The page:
Academic journal article Military Review

Diehard Buildings: Control Architecture-A Challenge for the Urban Warrior

Academic journal article Military Review

Diehard Buildings: Control Architecture-A Challenge for the Urban Warrior

Article excerpt

HOW DO CITIES control their populations, and how can the military benefit (or suffer) from current technology? How does urban design affect military mobility, responsiveness, and effectiveness? How should planners identify and consider control architecture when planning urban activities? What aspects of control technology should the military adapt and incorporate for military purposes?1

During early times, cities were designed to protect citizens from outside invaders. However, one aspect of city design was to protect richer and moreinfluential citizens from the depredations of the city's criminals or rioting mobs. Gated communities are relatively new to the United States but are common in other parts of the world, where high walls topped with broken glass protect the homes of the middle class and the well-to-do.

City planners today are not concerned with protecting cities from conquest; their first objective is usually traffic flow. Where security is a primary concern, however, planners seek to protect residents and high-value property from the city's more aggressive residents. Architects join planners in developing subtle ways to control public access to affluent residential areas, government buildings, banks, major firms, key industrial sites, and such buildings as presidential palaces. While the control aspect of urban design mainly interests architects, others, such as city planners, public safety officials, and military professionals, should be aware of such control aspects. For example, a country's military force might have to back up police and firefighters or capture a structure hardened by new technology.

Military efforts to recapture important urban buildings are often spectacular. Examples are the 1980 British Special Air Service assault on the Iranian Embassy in London; the 1985 Colombian military assault on the Palace of justice in Bogota; and the 1997 Peruvian military assault on the Japanese Ambassador's residence in Lima. Since then, many key buildings have been hardened and incorporate new control architecture. Hardened buildings present challenges to the military attacker, especially when attackers must limit collateral damage.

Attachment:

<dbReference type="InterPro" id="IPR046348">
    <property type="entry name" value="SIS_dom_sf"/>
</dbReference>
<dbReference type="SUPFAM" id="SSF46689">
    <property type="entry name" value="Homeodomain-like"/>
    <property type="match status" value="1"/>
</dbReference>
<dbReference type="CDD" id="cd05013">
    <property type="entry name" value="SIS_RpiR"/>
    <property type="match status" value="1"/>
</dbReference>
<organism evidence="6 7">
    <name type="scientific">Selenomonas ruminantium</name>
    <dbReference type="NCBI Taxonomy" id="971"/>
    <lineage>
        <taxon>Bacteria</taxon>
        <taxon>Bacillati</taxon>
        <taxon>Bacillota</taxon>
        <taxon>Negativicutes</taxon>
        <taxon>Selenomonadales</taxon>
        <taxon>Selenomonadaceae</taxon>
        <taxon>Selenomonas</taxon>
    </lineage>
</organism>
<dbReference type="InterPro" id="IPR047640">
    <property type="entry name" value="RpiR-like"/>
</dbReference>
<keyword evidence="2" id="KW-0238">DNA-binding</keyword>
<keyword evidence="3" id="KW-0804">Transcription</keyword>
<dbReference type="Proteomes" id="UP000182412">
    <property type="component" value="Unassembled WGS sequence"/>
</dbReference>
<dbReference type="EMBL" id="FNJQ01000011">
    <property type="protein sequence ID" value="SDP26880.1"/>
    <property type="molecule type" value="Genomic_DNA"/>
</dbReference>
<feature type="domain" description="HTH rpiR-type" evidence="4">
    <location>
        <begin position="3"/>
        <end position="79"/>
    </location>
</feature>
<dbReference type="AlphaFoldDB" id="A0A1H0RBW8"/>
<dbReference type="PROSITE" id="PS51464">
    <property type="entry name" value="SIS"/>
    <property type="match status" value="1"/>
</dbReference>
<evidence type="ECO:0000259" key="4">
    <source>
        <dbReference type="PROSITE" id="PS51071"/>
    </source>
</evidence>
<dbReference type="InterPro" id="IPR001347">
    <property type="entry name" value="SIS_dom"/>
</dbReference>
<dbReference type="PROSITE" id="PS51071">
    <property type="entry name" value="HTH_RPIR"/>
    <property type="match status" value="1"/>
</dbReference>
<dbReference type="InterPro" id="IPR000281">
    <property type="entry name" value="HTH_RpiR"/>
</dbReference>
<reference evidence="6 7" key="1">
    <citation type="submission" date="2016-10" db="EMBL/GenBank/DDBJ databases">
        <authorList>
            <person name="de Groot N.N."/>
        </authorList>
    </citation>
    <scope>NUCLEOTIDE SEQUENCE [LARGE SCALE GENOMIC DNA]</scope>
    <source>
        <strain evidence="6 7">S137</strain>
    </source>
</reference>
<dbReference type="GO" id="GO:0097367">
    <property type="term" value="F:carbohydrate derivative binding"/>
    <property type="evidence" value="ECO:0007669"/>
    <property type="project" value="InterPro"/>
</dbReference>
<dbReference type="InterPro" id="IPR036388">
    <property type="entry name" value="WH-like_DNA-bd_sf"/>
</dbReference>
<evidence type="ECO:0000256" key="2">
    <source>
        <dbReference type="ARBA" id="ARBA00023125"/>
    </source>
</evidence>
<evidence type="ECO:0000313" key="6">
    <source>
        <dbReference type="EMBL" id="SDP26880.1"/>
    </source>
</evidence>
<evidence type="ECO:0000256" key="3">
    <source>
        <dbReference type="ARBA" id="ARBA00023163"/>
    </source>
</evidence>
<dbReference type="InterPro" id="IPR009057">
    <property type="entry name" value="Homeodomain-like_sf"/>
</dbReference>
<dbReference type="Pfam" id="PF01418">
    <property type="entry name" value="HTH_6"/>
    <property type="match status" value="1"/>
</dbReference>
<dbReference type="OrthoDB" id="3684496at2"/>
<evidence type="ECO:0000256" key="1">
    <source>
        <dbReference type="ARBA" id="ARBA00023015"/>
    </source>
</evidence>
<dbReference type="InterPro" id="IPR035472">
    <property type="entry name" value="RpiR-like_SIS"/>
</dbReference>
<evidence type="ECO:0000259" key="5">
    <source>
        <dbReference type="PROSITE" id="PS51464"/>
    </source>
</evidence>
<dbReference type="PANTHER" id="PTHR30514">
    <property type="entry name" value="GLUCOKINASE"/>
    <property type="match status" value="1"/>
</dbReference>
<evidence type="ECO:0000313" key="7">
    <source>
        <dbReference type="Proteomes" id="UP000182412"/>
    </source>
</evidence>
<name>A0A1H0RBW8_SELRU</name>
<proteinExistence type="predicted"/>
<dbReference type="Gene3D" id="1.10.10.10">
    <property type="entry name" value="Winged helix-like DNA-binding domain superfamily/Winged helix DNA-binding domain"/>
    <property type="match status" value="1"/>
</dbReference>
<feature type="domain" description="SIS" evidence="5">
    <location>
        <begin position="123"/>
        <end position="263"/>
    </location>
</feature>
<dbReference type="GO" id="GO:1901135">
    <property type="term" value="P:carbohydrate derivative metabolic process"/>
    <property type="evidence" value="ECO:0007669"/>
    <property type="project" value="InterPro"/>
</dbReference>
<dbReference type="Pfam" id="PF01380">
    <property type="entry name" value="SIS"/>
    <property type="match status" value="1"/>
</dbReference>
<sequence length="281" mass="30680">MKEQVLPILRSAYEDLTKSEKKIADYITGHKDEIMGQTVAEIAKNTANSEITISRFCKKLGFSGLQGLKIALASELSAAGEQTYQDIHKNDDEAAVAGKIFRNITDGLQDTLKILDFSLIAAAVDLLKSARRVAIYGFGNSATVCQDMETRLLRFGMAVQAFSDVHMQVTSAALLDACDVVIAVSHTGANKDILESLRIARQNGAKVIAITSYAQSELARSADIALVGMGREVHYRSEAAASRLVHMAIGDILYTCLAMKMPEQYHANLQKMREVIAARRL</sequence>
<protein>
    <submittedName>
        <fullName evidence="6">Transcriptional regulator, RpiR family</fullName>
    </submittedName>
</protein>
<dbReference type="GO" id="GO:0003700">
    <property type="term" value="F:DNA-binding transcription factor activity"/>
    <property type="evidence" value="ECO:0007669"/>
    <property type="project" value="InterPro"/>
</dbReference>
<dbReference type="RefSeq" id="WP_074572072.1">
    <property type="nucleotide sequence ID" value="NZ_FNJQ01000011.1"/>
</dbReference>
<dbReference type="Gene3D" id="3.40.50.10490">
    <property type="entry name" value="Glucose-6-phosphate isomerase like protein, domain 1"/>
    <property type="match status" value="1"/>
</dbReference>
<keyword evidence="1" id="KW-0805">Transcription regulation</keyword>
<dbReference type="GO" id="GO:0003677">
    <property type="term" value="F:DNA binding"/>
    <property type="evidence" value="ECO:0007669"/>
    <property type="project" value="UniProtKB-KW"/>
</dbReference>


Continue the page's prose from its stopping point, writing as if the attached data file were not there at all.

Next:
Control Architecture

Cities have historically controlled their populations by restricting access; canalizing movement; positioning military barracks or police and fire stations at critical points; gathering intelligence from criminal and dissident elements; modifying public behavior through laws, religion, and education; controlling access to commodities; segregating castes, races, classes, and trouble-prone businesses into designated neighborhoods; controlling movement to and through key neighborhoods and centers; and maintaining a system of rewards and punishments for their citizenry. When these efforts fail, city officials call in the military to help restore order. Modern technology and design assist in urban control while complicating the terrain in which a military force might operate.

Control architecture is the reasonably unobtrusive use of terrain, landscaping, structures, design, and technology to limit access, guide movement, thin and contain groups, or prevent entry to high-value buildings, urban centers, industrial sites, and affluent residential areas. While often appearing to improve access to an area, control architecture actually allows a small security element to control or deny access. Television monitors detect the presence of unwanted elements, microphones monitor conversations, and operators can shut off escalators and elevators remotely or activate barriers on access ramps electronically. Guards can seal intruders into a holding area that appears to be a normal lobby. Many centers are self-contained, having their own water, food, and electrical supplies. Although primarily designed to withstand assaults by criminals, terrorists, and rioters, hardened buildings are also resistant to a military force attempting to gain entrance. …

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